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Former Mahoning County Treasurer John Reardon is expected to appear at county jail for booking today for his alleged role in the Oakhill Renaissance Place probe.
Reardon, upon reporting for the booking process, will be the sixth person processed at the jail out of seven people indicted on charges related to the purchase of the former Forum Health Southside Medical Center on Oak Hill Avenue.
Reardon was ordered by Judge Lou D’Apolito of Mahoning County Common Pleas Court to appear at the jail by 1:30 p.m. today. He is charged with taking bribes from the Cafaro Co. and/or its subsidiaries, and conflict of interest in the purchase of the building. He also faces perjury charges.
Anthony M. Cafaro Sr., the recently retired president of the Cafaro Co., was booked at the county jail Thursday morning on charges of engaging in a pattern of corrupt activity, conspiracy, perjury, bribery and money laundering.
Cafaro, accompanied by his attorney, J. Alan Johnson, appeared at the jail shortly after 9 a.m. for the booking process. Cafaro had been ordered to appear for booking Thursday.
Johnson, speaking on behalf of Cafaro, called the charges filed against his client politically motivated and said he is certain Cafaro will be vindicated.
“I am completely convinced of his innocence. He has pleaded not guilty, will go to trial and will be found not guilty,” Johnson added.
Cafaro said he is innocent of the charges and certain that the others named in the 73-count indictment will be vindicated.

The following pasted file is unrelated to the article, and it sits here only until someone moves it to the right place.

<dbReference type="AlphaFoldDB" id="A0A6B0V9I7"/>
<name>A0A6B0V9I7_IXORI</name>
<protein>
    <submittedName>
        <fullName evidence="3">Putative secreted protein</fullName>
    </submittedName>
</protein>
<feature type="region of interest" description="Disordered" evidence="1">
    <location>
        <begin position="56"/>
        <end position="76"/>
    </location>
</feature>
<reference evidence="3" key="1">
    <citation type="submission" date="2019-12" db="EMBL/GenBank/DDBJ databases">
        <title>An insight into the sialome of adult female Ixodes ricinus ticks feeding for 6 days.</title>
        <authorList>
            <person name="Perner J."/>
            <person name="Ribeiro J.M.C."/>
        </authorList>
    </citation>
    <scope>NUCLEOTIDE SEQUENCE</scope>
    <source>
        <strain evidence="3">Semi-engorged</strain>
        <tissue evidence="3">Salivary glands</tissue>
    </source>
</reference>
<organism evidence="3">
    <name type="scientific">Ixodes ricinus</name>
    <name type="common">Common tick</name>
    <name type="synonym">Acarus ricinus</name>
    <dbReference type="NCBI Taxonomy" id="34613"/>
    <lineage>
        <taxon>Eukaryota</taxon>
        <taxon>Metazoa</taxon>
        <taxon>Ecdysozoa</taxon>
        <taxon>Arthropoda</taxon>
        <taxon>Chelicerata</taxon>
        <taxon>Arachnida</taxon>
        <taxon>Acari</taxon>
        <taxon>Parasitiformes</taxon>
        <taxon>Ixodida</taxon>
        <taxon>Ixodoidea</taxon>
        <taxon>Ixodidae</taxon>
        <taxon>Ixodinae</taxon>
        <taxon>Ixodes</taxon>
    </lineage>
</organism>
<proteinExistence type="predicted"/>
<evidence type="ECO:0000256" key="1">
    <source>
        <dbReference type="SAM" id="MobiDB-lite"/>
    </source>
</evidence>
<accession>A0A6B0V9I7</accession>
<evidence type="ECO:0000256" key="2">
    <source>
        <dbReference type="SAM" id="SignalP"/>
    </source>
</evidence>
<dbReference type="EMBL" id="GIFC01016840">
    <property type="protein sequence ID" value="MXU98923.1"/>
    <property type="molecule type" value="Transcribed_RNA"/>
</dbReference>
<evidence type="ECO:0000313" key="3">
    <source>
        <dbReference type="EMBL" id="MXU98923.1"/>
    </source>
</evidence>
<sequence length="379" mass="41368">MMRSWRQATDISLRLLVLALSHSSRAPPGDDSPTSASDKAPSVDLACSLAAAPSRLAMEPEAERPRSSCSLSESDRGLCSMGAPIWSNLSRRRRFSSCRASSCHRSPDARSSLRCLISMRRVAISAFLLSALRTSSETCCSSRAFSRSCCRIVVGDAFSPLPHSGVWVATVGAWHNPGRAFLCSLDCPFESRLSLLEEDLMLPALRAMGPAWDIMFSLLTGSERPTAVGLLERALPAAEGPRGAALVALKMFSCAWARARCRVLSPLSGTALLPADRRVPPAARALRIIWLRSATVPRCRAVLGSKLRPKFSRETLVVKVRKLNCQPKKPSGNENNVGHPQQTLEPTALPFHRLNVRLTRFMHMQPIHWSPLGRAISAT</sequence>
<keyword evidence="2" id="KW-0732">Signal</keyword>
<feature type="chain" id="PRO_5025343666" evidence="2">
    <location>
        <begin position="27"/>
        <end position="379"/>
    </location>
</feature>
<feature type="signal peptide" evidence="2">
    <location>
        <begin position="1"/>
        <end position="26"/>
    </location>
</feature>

“I know for sure, with certainty, that I am not guilty of these charges, and I believe the others indicted are innocent of these charges,” Cafaro said from the steps of the jail shortly after being processed.
Others charged are county Commissioner John A. McNally IV; county Auditor Michael V. Sciortino; Flora Cafaro, part owner of the Cafaro Co.; attorney Martin Yavorcik; and John Zachariah, former county Job and Family Services director.
Despite the recent indictment of one of his co-workers, county Commissioner Anthony T. Traficanti said he is determined to continue addressing what he feels is best to move the county forward.
“It’s very sad for our area,” Traficanti said after Thursday’s commissioners’ meeting, referring to the indictment, which includes seven charges against McNally. “[Nevertheless], I’m focused on continuing to run Mahoning County like I always have.”
McNally took part in Thursday’s session and left shortly afterward without speaking to reporters.
Traficanti, chairman of the commissioners, said his priorities include controlling the county’s expenditures, having the county jail operate with full staffing, recalling laid-off deputies and seeking federal and state funding for various infrastructure projects.
The 2010 county general-fund budget is between $50 million and $51 million, compared with a budget of more than $60 million in 2008, he pointed out. Certain concessions need to remain, and county departments must continue to make various sacrifices, the commissioner noted.
Traficanti said he remains “110 percent” in favor of the commissioners’ decision to move the county’s Department of Job and Family Services from the Cafaro-owned Garland Plaza, on the city’s East Side, to Oakhill. The department moved there in 2007. Traficanti and Commissioner David Ludt supported the move.
The Mahoning County Green Team and the county Board of Elections are among the entities to move to Oakhill, he said.
Traficanti refused to comment on Sciortino’s contention that the charges were politically motivated.
Contributing to this report was Sean Barron, Vindicator correspondent.